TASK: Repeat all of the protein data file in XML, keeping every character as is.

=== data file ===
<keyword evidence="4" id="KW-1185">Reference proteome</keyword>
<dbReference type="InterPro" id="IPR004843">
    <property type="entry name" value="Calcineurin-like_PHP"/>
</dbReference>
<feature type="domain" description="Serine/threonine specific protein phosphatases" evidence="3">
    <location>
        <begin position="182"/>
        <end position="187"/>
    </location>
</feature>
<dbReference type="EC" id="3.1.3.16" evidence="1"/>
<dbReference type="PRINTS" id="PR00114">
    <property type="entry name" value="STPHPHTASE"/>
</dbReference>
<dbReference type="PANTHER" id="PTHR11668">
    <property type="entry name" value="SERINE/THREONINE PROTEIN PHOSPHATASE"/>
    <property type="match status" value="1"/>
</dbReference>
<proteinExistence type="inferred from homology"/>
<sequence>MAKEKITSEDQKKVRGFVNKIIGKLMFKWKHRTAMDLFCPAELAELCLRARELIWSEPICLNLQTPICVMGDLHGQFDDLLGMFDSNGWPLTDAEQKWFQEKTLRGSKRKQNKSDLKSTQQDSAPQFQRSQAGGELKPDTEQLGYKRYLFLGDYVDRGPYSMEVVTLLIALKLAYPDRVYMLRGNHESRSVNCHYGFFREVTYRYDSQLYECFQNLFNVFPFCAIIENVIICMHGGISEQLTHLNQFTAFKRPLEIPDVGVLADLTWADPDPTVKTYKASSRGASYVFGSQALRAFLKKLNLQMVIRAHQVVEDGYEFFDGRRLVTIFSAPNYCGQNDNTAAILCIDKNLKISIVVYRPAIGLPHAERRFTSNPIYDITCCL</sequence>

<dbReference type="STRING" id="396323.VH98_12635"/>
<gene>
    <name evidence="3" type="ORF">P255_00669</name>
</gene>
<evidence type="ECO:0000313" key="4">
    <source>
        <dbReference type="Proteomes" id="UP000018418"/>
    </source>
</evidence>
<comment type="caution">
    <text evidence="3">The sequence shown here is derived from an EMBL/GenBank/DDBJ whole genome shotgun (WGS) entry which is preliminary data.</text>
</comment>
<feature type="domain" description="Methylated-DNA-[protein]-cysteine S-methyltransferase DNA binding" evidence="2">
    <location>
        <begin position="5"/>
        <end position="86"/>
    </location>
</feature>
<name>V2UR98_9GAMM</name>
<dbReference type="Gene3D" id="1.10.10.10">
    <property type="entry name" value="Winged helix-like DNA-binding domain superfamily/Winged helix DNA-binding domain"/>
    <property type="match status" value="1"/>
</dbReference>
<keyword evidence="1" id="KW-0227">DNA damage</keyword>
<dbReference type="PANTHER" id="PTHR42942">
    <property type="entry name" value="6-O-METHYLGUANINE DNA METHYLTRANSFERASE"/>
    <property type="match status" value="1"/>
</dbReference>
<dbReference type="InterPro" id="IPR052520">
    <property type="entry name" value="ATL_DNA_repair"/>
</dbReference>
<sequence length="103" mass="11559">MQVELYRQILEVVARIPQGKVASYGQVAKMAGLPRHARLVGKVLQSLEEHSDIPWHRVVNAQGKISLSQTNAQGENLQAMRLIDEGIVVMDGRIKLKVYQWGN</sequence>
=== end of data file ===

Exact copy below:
<keyword evidence="4" id="KW-1185">Reference proteome</keyword>
<dbReference type="InterPro" id="IPR004843">
    <property type="entry name" value="Calcineurin-like_PHP"/>
</dbReference>
<feature type="domain" description="Serine/threonine specific protein phosphatases" evidence="3">
    <location>
        <begin position="182"/>
        <end position="187"/>
    </location>
</feature>
<dbReference type="EC" id="3.1.3.16" evidence="1"/>
<dbReference type="PRINTS" id="PR00114">
    <property type="entry name" value="STPHPHTASE"/>
</dbReference>
<dbReference type="PANTHER" id="PTHR11668">
    <property type="entry name" value="SERINE/THREONINE PROTEIN PHOSPHATASE"/>
    <property type="match status" value="1"/>
</dbReference>
<proteinExistence type="inferred from homology"/>
<sequence>MAKEKITSEDQKKVRGFVNKIIGKLMFKWKHRTAMDLFCPAELAELCLRARELIWSEPICLNLQTPICVMGDLHGQFDDLLGMFDSNGWPLTDAEQKWFQEKTLRGSKRKQNKSDLKSTQQDSAPQFQRSQAGGELKPDTEQLGYKRYLFLGDYVDRGPYSMEVVTLLIALKLAYPDRVYMLRGNHESRSVNCHYGFFREVTYRYDSQLYECFQNLFNVFPFCAIIENVIICMHGGISEQLTHLNQFTAFKRPLEIPDVGVLADLTWADPDPTVKTYKASSRGASYVFGSQALRAFLKKLNLQMVIRAHQVVEDGYEFFDGRRLVTIFSAPNYCGQNDNTAAILCIDKNLKISIVVYRPAIGLPHAERRFTSNPIYDITCCL</sequence>

<dbReference type="STRING" id="396323.VH98_12635"/>
<gene>
    <name evidence="3" type="ORF">P255_00669</name>
</gene>
<evidence type="ECO:0000313" key="4">
    <source>
        <dbReference type="Proteomes" id="UP000018418"/>
    </source>
</evidence>
<comment type="caution">
    <text evidence="3">The sequence shown here is derived from an EMBL/GenBank/DDBJ whole genome shotgun (WGS) entry which is preliminary data.</text>
</comment>
<feature type="domain" description="Methylated-DNA-[protein]-cysteine S-methyltransferase DNA binding" evidence="2">
    <location>
        <begin position="5"/>
        <end position="86"/>
    </location>
</feature>
<name>V2UR98_9GAMM</name>
<dbReference type="Gene3D" id="1.10.10.10">
    <property type="entry name" value="Winged helix-like DNA-binding domain superfamily/Winged helix DNA-binding domain"/>
    <property type="match status" value="1"/>
</dbReference>
<keyword evidence="1" id="KW-0227">DNA damage</keyword>
<dbReference type="PANTHER" id="PTHR42942">
    <property type="entry name" value="6-O-METHYLGUANINE DNA METHYLTRANSFERASE"/>
    <property type="match status" value="1"/>
</dbReference>
<dbReference type="InterPro" id="IPR052520">
    <property type="entry name" value="ATL_DNA_repair"/>
</dbReference>
<sequence length="103" mass="11559">MQVELYRQILEVVARIPQGKVASYGQVAKMAGLPRHARLVGKVLQSLEEHSDIPWHRVVNAQGKISLSQTNAQGENLQAMRLIDEGIVVMDGRIKLKVYQWGN</sequence>